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I have successfully resolved this issue. For information I build my own DACs (USB sound cards if you will), and the front receiver chip is a TI PCM2707. It is widely used on many entry levels and mid-level USB sound cards, and it is what is seen and registered by the Raspberry Pi as a USB device (type command line „lsusb“ to check what chip is seen by your OS). But it doesn’t matter that much after all…
So the trick seems to be to force squeezelite to use hardware address of the device instead of the alias provided by ALSA. For some reason the instability seems more or less related to ALSA losing the link to the hardware. When using a hardware address in squeezelite instead of the symbolic address, the connection to the sound device seems rock solid. According to some other posts I’ve seen (link in my previous post), it may also be related to the fact that logging is enabled in my startup command. Apparently if no logging is specified, squeezelite could be more prone to stability issues. I haven’t crossed tested this element, but I prefer to have logging enabled anyway.
So the key is to edit the startup file for squeezelite by typing : nano /opt/max2play/audioplayer.conf
Here’s mine :
### Configuration of Audioplayers
SQUEEZELITE_PARAMETER=-o hw:1,0 -a 300:4:16: -v -d all=debug -f /var/log/squeezelite.log
You will notice that in this file you specify the startup command options for squeezelite : -o hw:1,0 -a 300:4:16: -v -d all=debug -f /var/log/squeezelite.log
Also I specify USE_USB_DAC=1 which is not absolutely necessary I believe.
Beware that if you modify anything in the Max2play web interface (advanced settings) afterwards, you will replace the startup parameters for the sound card and will have to re-modify them by hand. Max2play does not control that you have specified some parameters and writes them off automatically to replace the -o parameter with the symbolic address of the card.
The -o is for the output device
The -a is for the audio data format and buffer size to send to the DAC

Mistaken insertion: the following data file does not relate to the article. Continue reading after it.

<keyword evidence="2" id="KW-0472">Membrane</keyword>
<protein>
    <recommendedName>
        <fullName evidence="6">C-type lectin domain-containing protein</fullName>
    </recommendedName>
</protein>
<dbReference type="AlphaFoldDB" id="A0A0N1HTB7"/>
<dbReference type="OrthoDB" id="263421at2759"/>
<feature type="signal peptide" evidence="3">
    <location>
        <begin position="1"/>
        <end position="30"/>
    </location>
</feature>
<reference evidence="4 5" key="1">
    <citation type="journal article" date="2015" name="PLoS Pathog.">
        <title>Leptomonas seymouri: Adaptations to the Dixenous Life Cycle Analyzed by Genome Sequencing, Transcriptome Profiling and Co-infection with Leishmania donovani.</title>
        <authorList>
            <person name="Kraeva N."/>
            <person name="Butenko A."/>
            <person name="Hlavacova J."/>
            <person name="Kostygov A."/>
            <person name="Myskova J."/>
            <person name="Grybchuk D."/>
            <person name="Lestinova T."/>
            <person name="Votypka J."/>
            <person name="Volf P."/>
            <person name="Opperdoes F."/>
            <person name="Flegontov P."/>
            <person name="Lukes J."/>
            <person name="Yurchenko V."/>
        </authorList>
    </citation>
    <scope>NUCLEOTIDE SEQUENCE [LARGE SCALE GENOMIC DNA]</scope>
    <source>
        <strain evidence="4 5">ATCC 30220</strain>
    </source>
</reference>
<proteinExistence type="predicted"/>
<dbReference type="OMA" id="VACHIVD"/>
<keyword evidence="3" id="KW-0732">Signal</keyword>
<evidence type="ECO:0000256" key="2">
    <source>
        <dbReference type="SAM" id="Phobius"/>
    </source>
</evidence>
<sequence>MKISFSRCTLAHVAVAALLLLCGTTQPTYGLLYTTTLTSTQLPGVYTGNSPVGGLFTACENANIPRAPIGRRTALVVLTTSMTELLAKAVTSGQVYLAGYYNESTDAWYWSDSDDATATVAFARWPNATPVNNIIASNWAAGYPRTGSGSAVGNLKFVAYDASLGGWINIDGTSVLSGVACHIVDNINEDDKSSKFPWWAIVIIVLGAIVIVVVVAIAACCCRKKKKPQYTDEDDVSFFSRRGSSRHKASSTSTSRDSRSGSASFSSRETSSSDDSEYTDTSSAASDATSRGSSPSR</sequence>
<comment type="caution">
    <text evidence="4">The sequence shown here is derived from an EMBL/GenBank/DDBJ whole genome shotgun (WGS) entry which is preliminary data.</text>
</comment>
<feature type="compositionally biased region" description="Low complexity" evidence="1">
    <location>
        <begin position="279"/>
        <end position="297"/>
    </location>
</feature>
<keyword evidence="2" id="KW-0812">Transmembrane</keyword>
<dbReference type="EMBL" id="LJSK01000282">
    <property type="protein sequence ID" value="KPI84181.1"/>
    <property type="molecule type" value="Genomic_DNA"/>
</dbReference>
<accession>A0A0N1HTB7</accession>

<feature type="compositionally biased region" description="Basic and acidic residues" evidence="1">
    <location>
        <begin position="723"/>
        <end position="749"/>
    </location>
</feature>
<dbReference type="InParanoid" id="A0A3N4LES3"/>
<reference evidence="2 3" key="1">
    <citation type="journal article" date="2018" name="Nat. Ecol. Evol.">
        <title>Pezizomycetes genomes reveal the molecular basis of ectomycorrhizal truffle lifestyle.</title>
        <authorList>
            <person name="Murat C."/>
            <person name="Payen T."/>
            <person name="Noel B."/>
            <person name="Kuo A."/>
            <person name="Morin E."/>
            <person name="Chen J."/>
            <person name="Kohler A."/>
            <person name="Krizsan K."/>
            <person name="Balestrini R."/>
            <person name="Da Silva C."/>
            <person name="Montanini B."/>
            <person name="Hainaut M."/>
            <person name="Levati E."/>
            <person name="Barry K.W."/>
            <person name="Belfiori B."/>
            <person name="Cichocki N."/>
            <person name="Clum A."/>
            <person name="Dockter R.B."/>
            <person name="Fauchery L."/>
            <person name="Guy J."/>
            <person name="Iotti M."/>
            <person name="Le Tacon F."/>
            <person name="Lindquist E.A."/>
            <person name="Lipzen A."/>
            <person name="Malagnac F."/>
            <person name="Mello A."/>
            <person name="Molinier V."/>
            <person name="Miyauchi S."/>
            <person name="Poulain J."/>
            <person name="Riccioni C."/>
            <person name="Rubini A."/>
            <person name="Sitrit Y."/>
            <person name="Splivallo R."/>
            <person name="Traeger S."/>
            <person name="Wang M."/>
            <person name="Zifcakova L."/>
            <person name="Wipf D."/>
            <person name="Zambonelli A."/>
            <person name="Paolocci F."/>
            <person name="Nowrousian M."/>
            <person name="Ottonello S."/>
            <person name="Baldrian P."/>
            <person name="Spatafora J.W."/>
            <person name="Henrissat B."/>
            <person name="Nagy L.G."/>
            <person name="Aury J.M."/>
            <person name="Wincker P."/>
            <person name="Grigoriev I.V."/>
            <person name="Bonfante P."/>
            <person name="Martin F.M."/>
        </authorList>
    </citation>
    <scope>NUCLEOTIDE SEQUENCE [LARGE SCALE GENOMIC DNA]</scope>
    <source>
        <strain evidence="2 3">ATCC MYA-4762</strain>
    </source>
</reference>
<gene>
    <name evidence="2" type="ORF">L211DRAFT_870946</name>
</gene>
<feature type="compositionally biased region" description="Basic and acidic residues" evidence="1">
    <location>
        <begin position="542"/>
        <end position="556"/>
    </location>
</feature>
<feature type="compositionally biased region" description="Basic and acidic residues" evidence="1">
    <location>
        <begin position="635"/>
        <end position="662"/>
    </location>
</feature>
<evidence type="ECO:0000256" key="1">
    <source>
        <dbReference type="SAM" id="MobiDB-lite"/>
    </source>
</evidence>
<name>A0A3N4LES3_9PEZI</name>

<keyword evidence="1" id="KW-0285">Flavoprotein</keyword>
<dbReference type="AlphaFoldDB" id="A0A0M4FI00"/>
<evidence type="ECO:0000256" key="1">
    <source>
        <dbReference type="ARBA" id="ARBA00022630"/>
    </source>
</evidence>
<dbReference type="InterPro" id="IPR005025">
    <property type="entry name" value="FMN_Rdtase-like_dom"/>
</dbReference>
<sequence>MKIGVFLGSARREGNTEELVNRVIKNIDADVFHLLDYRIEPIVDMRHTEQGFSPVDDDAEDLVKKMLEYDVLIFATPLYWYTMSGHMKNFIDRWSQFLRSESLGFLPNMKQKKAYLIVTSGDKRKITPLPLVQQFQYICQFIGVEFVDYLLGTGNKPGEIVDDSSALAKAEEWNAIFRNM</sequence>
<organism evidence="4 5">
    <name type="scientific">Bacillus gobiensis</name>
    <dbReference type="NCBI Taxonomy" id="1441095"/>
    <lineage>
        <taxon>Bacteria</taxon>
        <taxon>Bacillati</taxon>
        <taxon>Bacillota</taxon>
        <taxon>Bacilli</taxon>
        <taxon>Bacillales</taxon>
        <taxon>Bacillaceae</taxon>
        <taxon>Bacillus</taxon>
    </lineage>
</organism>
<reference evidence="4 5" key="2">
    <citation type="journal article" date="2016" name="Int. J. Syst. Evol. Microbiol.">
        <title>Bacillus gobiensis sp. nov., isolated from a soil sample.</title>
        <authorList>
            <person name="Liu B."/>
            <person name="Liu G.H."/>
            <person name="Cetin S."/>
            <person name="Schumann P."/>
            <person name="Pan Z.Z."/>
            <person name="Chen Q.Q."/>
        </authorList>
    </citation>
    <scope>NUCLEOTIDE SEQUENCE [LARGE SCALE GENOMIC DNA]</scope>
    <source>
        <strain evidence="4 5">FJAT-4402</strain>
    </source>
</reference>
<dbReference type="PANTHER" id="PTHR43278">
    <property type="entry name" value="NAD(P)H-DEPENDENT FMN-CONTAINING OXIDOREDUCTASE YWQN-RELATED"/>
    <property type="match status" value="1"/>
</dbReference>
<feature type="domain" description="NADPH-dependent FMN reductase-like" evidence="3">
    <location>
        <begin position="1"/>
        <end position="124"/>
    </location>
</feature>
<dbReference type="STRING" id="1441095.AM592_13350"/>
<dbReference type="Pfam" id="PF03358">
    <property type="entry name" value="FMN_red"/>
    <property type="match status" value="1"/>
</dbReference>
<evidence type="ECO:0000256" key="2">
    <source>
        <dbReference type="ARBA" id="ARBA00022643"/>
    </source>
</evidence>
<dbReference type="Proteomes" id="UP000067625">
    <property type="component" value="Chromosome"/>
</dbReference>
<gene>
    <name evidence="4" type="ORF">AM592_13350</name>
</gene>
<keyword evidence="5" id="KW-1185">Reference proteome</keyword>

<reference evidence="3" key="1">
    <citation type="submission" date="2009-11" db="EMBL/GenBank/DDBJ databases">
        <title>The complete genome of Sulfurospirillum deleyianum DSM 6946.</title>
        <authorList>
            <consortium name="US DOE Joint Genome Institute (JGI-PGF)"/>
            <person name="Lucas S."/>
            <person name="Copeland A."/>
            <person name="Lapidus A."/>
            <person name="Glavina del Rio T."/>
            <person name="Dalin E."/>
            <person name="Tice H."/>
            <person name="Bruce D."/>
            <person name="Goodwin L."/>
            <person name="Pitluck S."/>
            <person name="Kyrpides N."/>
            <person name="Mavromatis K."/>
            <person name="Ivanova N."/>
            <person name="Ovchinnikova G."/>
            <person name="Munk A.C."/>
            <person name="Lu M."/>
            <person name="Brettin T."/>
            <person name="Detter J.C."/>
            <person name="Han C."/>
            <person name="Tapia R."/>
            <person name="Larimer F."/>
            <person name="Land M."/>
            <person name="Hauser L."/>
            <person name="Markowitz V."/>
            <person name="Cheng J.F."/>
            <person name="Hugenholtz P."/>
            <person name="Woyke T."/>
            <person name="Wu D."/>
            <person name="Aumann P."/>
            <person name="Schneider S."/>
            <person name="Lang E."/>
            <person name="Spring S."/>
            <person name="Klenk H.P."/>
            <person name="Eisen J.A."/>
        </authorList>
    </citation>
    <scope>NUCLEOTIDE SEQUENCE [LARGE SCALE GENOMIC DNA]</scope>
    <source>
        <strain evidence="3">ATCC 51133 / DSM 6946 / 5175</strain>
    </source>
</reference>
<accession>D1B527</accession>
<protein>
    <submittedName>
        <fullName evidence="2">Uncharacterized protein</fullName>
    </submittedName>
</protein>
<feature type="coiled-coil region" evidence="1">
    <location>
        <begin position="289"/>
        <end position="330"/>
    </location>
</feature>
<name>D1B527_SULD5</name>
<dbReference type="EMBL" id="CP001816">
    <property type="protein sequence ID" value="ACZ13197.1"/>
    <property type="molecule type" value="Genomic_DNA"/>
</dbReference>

The -V is for enabling visulization handles in Jivelite so it is optional if you don’t use a screen
The -d is for the logging level. I started with all=sdebug to pinpoint errors (it generated 300 Mb files per day) then switched to all=debug which is good enough and generates about 3 Mb per day on par with syslog). Keep in mind that you want to minimize this as it will age your sd card if you write too much.
The -f is the output of the log file. You will notice that by default the squeezelite process is launched using pi user (parameter SYSTEM_USER=pi). This is good and bad… Good as it is the best practice to have a dedicated user for a process, but by default the pi user is unable to write into /var/log. So I enabled the write permissions for the „root“ group on the /var/log directory (chmod -R 775 /var/log/) and added the „root“ group to the user pi. You can also decide to output your log file in a place where pi user is able to write.
Another bigger problem with the pi user is that it gives two errors when launching the audio interface. They do not happen is you specify the user „root“ in this startup script, but then you end up having problems with the display interface of Max2play. The RPI Display page is not correctly working anymore, apparently detecting another hardware device (some stupid message that it is only available for Odroid), and Jivelite is unable to restart also invoking odroid user or something funny. No idea why there is this crossed side effect…
For more options the best resource for squeezelite startup parameters I’ve found is : http://manpages.ubuntu.com/manpages/trusty/man1/squeezelite.1.html
Beware that I am not setting up airshare at squeezelite level !! So you will have to adapt your startup file accordingly !
Hope this will help
- This reply was modified 7 years, 3 months ago by Lefuneste.